Two-for-One Review: “HeartSick” and “Sweetheart”

September 18, 2008 at 3:36 pm | Posted in Fiction, Two-for-One Review | Leave a comment

Don’t you just love a good thriller?  I have no idea why, but I sure do.  They scare me, too – I’ve read books I’ve had to lay face down on my nightstand, because the cover art just gave me the heebie-jeebies.  I’ll spook myself and go around checking the locks on the doors and windows.  The phone will ring and I’ll jump halfway out of my skin.  Yet from time to time I’ll pick up another thriller.

I read HeartSick because, of course, it was recommended on the Amazon.com Significant Seven and I’m trying to read them all.  (Not quite halfway yet).  I could see why it was chosen; the characters are quite vivid, there’s a highly unusual psychological dynamic, and it’s well-crafted.  Setting the story in Portland was a good choice because there are few cities that can equal its claustrophobic noir atmosphere.  (Or maybe I just feel that way because I grew up there and I prefer a sunny climate).

Sweetheart picks up a couple of months after HeartSick leaves off.  It introduces a new storyline and wraps up some things from the earlier book.  This adds a level of depth to the story, which is a notch better than HeartSick.  It’s my bet that Chelsea Cain will continue in this vein and join the ranks of the great thriller writers.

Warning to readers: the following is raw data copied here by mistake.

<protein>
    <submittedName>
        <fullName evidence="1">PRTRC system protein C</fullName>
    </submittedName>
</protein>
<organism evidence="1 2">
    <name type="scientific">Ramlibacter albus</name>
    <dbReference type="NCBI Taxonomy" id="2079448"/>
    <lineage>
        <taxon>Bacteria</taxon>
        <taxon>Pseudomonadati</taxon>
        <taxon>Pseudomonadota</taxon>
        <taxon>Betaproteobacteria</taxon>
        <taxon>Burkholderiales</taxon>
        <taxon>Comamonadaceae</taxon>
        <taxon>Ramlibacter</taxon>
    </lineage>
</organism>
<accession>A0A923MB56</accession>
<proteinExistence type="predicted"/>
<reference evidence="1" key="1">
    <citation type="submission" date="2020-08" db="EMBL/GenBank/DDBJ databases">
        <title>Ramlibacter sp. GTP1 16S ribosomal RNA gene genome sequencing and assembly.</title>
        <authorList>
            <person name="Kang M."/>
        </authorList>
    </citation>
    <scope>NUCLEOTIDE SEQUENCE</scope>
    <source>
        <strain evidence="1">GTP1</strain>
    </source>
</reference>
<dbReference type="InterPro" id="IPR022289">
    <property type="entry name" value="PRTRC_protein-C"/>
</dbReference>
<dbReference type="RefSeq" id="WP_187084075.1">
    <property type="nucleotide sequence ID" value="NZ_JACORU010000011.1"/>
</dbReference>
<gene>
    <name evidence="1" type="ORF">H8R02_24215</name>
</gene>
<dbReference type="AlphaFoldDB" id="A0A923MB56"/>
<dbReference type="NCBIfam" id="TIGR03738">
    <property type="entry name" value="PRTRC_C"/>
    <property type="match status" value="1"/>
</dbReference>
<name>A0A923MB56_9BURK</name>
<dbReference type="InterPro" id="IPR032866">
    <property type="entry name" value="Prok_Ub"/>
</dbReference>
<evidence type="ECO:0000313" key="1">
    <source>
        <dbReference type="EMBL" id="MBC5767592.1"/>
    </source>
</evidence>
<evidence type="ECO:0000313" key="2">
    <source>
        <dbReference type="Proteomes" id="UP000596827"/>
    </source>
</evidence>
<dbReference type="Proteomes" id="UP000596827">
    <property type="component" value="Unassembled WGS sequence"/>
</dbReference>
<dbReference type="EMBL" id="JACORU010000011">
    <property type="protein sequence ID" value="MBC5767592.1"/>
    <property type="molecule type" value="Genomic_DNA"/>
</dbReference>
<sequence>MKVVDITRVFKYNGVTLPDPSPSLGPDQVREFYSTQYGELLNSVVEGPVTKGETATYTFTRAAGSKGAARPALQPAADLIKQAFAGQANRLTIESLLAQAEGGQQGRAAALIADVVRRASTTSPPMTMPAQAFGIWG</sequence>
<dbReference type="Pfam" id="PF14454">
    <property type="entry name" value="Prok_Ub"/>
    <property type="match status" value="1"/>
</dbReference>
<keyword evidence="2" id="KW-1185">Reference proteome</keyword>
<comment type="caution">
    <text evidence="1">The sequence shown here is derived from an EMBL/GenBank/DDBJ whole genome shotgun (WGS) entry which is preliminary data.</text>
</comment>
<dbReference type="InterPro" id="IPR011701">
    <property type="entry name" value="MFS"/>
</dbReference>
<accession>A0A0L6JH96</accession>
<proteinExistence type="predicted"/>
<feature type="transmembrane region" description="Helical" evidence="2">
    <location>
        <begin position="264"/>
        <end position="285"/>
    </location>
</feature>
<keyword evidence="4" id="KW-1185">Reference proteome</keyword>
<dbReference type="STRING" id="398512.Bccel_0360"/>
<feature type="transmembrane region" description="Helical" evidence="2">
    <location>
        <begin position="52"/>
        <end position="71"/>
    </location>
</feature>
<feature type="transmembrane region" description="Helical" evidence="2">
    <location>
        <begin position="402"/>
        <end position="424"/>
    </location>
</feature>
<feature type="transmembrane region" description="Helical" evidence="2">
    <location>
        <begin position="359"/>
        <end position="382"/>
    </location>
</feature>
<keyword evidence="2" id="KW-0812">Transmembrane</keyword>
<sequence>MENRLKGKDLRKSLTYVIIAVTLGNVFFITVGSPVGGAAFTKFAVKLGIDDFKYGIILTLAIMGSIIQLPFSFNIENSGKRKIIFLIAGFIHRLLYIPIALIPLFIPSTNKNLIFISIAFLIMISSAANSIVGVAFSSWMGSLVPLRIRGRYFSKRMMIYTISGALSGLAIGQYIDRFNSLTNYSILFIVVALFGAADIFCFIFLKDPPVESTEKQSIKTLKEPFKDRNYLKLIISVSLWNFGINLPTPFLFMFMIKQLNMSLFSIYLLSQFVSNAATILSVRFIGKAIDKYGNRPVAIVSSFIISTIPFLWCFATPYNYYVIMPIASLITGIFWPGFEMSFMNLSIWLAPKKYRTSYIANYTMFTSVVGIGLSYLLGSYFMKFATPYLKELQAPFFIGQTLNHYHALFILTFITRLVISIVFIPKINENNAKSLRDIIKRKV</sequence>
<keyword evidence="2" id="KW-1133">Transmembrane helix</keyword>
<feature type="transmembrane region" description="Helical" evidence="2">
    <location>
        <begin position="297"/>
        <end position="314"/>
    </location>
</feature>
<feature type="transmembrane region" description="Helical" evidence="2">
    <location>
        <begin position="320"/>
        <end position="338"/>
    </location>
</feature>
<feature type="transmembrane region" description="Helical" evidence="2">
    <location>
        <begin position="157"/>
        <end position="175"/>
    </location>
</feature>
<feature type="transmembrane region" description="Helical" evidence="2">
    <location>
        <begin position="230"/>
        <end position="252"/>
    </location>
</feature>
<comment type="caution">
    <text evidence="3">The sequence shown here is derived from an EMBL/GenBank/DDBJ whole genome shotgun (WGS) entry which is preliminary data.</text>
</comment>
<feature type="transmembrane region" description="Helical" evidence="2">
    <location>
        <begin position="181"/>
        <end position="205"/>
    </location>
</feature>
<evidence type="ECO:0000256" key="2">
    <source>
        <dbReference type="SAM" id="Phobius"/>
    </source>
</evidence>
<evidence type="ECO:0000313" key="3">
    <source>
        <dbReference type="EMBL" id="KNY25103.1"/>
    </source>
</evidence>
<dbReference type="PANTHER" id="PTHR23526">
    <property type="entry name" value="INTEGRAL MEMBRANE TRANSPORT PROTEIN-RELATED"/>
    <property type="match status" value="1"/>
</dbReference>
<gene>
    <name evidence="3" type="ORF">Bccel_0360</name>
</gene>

I also think Cain’s next author photo will sport dark hair; she was blonde in the first book, red in the second.  Unless she’ll go for an exotic color?  I’ve been trying to guess a heart-themed title, too.  How about Be Still My Beating Heart or Heart-Shaped Box or HeartlessHeartburn is already taken.

That said, I have to speak my piece about some niggling details.  In HeartSick, Cain’s character claims that the blue heron is Oregon’s state bird.  It’s actually the Western meadowlark, chosen by more states than any other bird except the cardinal.  I thought everyone knew that.  Sheesh.  Then, in Sweetheart, she uses the term ‘free-trade’ when by context she means ‘fair trade.’  If your characters are constantly Googling things, it wouldn’t hurt to, um, Google those minor details.

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